Is Your Cat Pooping on the Bed? Here’s Why—And What You Can Do

By: Chewy EditorialUpdated:

Cat Pooping on Bed Raymond

Is Your Cat Pooping on the Bed? Here’s Why—And What You Can Do

For many cat parents, there’s nothing better than curling up in bed at the end of a long day with a purring kitty beside them. So few things could be more distressing than an unwelcome surprise beneath the sheets, and finding your cat pooping on the bed.

If you cat is abandoning their litter box for your bed, it can, of course, be a huge problem —and a confusing one at that. Especially if your cat seems to be a happy, healthy feline, this behavior can cause you to wonder what the heck could be causing this unpleasant issue.

Such was the case with a couple who previously called me, in need of my cat behavioral services. They sent me photos and videos of two very happy Ragdoll siblings, playing and grooming each other contentedly. But, suddenly, one of them defecated in their bed! It wasn’t an everyday occurrence, but it was happening enough to cause stress in the household. After meeting the family and the cats in person, and asking a lot of probing questions, I began to understand what was going on and solve the problem.

If your household is suffering the same smelly issue, here are some possible reasons why your cat is pooping on the bed, as well as what you can do about it.

Why Did My Cat Poop on My Bed?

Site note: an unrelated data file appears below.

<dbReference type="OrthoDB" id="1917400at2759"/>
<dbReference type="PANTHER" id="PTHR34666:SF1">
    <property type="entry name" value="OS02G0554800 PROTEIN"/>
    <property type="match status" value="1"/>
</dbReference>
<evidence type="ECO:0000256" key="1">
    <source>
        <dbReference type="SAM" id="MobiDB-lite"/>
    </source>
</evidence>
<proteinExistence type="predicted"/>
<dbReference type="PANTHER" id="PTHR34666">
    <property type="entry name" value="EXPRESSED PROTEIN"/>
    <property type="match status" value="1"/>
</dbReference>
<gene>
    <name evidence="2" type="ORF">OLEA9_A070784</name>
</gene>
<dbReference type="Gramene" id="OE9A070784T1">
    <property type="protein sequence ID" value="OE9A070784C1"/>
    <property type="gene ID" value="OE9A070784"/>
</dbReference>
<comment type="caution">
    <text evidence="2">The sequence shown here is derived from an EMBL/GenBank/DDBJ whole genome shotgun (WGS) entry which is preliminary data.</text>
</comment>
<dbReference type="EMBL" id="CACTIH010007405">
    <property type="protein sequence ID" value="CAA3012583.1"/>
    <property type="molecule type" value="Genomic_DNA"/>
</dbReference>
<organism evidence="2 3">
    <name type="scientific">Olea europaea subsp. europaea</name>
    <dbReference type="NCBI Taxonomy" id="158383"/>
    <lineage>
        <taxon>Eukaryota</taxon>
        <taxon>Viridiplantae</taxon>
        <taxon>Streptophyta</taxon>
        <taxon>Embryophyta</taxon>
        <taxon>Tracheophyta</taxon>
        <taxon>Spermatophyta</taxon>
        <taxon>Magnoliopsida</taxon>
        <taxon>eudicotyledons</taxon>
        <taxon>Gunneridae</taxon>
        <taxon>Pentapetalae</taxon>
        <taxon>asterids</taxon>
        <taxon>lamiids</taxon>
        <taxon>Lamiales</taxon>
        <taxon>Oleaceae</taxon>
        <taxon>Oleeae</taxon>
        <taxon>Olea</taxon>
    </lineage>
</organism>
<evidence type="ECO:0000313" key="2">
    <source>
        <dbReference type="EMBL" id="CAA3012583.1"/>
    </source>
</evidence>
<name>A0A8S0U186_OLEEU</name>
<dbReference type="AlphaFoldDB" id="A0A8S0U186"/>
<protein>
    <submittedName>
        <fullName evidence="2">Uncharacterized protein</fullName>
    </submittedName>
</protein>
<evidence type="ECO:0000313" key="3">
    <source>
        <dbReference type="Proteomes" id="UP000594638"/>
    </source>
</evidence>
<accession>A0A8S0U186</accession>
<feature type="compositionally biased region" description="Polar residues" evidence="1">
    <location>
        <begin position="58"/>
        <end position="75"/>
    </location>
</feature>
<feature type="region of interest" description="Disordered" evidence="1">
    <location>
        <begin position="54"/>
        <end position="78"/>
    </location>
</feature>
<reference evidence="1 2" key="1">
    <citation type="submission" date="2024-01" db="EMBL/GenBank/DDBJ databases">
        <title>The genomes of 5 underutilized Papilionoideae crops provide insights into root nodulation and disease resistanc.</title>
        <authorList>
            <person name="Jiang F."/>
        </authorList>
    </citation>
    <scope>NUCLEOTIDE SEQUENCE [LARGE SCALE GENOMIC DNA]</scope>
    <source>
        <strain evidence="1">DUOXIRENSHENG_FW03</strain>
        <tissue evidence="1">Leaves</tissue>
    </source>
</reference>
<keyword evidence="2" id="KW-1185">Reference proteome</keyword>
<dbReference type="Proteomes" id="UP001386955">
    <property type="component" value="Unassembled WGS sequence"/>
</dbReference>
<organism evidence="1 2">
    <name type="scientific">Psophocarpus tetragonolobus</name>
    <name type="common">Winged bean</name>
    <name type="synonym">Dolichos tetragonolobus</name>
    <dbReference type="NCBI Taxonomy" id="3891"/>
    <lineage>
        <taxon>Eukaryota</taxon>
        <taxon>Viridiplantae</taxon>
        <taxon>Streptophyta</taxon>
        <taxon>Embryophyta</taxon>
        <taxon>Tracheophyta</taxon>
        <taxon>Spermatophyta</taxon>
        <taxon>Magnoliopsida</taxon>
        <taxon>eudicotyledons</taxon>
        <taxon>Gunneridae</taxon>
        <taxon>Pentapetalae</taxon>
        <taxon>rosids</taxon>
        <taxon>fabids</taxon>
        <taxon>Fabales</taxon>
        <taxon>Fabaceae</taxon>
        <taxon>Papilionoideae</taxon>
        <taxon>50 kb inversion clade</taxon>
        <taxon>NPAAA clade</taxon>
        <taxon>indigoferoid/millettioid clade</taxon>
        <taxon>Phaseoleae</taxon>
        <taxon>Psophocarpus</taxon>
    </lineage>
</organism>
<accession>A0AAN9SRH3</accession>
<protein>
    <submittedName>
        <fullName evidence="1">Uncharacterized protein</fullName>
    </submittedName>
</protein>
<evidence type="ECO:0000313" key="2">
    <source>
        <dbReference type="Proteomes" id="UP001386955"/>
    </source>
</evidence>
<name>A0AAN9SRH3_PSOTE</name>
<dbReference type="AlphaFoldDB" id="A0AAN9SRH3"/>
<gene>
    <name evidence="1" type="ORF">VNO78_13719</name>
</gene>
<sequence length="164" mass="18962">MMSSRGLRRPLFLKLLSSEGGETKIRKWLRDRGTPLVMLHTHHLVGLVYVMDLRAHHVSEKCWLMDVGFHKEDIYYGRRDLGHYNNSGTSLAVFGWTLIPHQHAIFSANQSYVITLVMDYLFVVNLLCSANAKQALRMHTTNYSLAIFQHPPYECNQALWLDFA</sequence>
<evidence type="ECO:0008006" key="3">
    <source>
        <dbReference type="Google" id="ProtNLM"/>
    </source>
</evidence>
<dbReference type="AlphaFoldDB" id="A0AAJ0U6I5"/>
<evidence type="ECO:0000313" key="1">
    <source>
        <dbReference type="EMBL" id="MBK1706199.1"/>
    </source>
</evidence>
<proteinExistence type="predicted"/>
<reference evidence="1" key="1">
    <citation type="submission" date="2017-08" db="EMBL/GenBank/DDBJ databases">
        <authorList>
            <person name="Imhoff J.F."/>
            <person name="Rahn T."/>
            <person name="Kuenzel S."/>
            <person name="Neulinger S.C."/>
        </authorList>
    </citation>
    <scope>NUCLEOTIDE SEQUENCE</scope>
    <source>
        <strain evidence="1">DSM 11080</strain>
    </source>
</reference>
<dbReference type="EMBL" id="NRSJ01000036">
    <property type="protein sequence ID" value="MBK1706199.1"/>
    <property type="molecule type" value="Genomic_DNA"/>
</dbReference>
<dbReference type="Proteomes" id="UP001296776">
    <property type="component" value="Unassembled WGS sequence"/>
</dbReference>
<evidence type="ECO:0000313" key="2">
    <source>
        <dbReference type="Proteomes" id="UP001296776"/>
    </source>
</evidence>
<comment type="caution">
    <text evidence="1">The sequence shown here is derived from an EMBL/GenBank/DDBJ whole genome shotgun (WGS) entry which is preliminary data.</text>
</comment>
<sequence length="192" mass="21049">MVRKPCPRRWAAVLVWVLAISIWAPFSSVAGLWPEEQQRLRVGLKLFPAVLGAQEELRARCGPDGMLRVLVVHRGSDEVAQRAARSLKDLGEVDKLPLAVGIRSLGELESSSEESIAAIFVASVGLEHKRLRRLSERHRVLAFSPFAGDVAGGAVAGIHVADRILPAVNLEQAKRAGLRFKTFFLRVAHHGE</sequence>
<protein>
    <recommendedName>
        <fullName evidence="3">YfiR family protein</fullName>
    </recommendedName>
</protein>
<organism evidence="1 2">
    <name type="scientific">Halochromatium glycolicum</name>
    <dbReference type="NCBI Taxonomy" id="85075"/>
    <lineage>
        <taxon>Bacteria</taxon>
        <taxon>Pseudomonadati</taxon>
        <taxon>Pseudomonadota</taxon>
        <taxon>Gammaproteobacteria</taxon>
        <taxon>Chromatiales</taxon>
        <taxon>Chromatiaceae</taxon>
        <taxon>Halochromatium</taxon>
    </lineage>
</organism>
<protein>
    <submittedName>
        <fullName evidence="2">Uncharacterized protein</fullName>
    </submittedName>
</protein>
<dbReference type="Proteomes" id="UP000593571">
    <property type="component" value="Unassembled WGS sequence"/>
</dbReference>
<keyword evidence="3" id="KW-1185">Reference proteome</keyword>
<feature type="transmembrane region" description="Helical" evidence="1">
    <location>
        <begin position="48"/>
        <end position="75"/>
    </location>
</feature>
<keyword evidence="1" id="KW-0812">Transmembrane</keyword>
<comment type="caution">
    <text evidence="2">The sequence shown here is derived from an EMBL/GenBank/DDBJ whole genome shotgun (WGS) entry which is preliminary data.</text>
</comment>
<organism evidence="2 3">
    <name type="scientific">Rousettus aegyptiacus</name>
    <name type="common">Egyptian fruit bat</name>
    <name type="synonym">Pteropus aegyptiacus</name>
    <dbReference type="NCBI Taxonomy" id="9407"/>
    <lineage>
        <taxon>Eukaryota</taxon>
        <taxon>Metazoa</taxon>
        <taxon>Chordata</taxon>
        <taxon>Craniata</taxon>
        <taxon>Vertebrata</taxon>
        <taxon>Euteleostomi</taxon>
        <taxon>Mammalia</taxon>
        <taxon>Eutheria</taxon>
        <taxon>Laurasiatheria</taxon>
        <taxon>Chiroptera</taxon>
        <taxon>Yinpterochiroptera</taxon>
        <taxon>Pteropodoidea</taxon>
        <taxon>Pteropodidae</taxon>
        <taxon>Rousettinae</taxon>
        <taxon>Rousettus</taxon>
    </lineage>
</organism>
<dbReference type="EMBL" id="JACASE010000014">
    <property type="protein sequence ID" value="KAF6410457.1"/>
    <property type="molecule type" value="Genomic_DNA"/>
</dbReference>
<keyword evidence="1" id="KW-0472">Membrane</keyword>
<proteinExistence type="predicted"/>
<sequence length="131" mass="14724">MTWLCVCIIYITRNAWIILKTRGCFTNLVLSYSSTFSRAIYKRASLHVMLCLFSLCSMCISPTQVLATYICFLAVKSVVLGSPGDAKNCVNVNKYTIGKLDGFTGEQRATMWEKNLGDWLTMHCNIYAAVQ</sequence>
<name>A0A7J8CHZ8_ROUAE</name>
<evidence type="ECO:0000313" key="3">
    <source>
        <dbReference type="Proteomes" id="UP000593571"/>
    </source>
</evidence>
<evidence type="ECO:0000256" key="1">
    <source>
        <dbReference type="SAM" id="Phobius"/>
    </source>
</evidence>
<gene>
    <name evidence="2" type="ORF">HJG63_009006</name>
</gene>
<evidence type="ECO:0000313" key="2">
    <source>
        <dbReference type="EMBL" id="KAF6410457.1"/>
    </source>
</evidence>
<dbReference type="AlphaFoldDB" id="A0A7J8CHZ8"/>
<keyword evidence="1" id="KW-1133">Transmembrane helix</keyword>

If you’re wondering, “Why did my cat poop on my bed?”, in my opinion, only a few things motivate the usually fastidiously clean feline to defecate on their human’s bed.

While defecating outside the litter box is not as common as a cat urinating outside their litter box, it is not unheard of and both problems usually have similar reasons behind the behavior. Knowing what is triggering this behavior in your cat is the key to correcting their conduct.

1. Illness

As some illnesses can lead to a cat pooping on the bed, a clean bill of health from your veterinarian is the very first step on the road to behavior correction

Diseases such as IBS (irritable bowel syndrome), cancer or even intestinal parasites can lead a cat to find a new place to defecate. Often the pain associated with these illnesses cause cats to associate the litter box with pain, so they avoid going there. Also, in my anecdotal experience with multi-cat households, I believe when a cat is sick, they will instinctively eliminate elsewhere to keep the illness away from the other members of their cat colony. Although, it is important to note that all cats in a multi-cat household have their own litter box to do their business.

2. Routine and Environmental Changes

This is a tricky one to detect. Cats are very sensitive to environmental changes, and sometimes act out their unhappiness in some very odd and unpleasant ways.

In questioning the family I previously mentioned, it was discovered that their cat inappropriately defecates outside the litter box usually after one of their pet parents returns from a business trip. This cat was letting them know that their absence was keenly felt and not at all appreciated!